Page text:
Do you know why our jeans fade with every wash? The dye used in the colouring of denim is indigo, a shade with chemical properties that allow the adhesion of the colour only to the surface of the fabric which consequently fades over the years and the armour loses strength and resistance.

Levi's famous red tag was added to distinguish the jeans of the brand mentioned above from Lee's, which at first glance were very similar. The idea was born when James Dean wore a pair of Lee-branded jeans in one of his films, which everyone exchanged for Levi's following the actor's preference for the latter brand.

The so-called "baggy" jeans originate from denim prison uniforms worn by XXL prisoners.

Have you ever wondered what the front pocket is for? Well, this detail initially dedicated to the pocket watch, over time became an excellent hiding place used by Far-West cowboys to hide their gold nuggets.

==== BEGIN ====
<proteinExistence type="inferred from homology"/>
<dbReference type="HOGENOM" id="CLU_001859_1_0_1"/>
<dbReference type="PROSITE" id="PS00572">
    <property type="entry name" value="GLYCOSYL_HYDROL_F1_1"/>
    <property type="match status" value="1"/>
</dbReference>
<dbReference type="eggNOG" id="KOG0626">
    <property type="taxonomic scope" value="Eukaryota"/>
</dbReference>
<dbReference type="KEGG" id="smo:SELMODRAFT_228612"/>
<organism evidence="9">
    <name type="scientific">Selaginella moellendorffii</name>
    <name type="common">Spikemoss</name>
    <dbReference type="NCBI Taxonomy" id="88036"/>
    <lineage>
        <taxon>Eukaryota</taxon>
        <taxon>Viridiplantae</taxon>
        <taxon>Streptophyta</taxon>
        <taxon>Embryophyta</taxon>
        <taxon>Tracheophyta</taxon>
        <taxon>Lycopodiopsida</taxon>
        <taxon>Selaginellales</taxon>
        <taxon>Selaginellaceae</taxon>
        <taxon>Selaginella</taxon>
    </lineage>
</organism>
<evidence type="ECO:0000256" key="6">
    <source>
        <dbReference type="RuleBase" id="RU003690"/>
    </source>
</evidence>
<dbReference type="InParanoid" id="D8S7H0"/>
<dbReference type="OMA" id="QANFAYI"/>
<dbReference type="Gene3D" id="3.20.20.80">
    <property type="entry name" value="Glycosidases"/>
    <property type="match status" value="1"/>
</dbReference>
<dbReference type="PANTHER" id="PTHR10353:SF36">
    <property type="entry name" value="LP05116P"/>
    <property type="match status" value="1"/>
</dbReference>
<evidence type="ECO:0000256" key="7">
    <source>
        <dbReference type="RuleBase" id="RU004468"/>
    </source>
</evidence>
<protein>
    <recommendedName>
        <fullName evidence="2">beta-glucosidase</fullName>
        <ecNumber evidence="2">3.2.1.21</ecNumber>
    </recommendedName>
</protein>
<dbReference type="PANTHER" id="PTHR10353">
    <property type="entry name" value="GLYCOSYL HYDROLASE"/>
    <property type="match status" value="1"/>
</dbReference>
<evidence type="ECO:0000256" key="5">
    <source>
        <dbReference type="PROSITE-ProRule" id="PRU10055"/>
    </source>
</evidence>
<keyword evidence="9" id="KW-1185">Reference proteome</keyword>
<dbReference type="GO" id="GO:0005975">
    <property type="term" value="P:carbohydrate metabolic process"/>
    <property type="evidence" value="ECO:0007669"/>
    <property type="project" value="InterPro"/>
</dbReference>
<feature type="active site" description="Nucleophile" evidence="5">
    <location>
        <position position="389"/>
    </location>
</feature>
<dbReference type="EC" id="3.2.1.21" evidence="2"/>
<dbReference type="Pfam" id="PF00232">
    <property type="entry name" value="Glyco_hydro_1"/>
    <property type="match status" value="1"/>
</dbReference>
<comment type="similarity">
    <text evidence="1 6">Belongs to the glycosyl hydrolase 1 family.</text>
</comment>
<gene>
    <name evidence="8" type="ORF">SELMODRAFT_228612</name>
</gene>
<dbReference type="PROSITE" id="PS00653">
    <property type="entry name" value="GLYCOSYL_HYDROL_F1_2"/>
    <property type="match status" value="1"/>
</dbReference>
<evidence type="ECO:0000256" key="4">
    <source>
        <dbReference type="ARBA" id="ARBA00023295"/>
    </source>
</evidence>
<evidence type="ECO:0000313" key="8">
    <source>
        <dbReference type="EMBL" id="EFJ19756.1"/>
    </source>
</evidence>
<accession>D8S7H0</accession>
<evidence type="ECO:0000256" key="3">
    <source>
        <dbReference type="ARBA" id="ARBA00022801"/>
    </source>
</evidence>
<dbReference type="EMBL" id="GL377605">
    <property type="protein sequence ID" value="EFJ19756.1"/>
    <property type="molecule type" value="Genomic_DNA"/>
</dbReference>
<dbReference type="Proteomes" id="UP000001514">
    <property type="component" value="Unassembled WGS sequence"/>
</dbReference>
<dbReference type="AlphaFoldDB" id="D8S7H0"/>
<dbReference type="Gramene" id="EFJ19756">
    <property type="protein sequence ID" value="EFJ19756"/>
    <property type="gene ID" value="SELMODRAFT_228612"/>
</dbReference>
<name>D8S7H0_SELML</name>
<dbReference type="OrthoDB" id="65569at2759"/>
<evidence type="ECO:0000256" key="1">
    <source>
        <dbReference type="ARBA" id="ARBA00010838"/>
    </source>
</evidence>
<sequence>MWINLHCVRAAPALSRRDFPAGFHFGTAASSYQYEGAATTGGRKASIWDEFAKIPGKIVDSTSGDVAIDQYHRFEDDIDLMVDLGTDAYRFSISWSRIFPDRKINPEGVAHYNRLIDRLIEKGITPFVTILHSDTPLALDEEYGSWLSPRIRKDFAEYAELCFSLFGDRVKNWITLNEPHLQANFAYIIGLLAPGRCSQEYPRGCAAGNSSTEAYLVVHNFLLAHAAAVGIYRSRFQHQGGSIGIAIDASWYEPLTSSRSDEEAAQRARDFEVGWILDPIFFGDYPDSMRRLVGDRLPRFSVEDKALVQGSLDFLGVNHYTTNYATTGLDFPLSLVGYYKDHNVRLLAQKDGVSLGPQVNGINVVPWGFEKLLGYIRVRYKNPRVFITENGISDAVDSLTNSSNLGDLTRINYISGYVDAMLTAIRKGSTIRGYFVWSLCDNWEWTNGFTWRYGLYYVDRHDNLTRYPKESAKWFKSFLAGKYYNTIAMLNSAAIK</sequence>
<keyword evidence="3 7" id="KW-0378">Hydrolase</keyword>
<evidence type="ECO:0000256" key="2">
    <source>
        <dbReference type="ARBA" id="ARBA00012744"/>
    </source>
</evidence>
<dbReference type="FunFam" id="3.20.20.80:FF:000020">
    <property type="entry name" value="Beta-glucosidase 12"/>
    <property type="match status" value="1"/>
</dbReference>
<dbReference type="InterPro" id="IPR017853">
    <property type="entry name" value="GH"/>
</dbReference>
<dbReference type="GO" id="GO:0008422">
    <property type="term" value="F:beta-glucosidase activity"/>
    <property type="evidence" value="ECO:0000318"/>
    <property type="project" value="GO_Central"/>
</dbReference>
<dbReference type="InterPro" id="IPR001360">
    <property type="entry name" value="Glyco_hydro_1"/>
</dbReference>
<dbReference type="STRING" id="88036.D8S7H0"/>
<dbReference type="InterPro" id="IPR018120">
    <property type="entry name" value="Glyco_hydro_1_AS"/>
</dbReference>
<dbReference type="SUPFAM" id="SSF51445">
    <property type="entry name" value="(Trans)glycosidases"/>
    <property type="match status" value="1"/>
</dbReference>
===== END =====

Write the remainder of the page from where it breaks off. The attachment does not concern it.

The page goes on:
Levi’s Strauss has never worn a pair of jeans despite having patented them since in the past this item of clothing was intended for the poorest sections of the population coming from the rural areas of the country.

nss G-Club shopping tips 

Basic denim is transformed and with its great allure, it becomes an eclectic protagonist of a new luxury. In fact, jeans are available in many alternatives, so it is essential to select the pair that best suits your aesthetic. The fashion mechanism is as fast in incorporating elements as it is in expelling them, but for denim, it seems to have made an exception.

The most common types of jeans are the skinny, enveloping and super sexy that embrace the body all the way down to the leg, cigarette-shaped ones, narrow but slightly cut above the ankle, the boot-shaped ones, perfect to wear with boots, because they are tight around the thighs and slightly wider towards the base of the leg, and finally the so-called boy-friend jeans, characterized by the soft and wide fit, for the high waist, often very low crotch and flared leg.

If you are looking for a perfect pair of jeans, then here is the shopping guide for you, by nss G-Club. 

Acne Studios

Acne Studios

280€
Uniqlo

Uniqlo

40€
Carhartt WIP

Carhartt WIP

175€
Saint Laurent

Saint Laurent

414€
Maison Margiela

Maison Margiela

420€
Saint Laurent

Saint Laurent

490€
Levi's

Levi's

98€
Mud Jeans

Mud Jeans

119€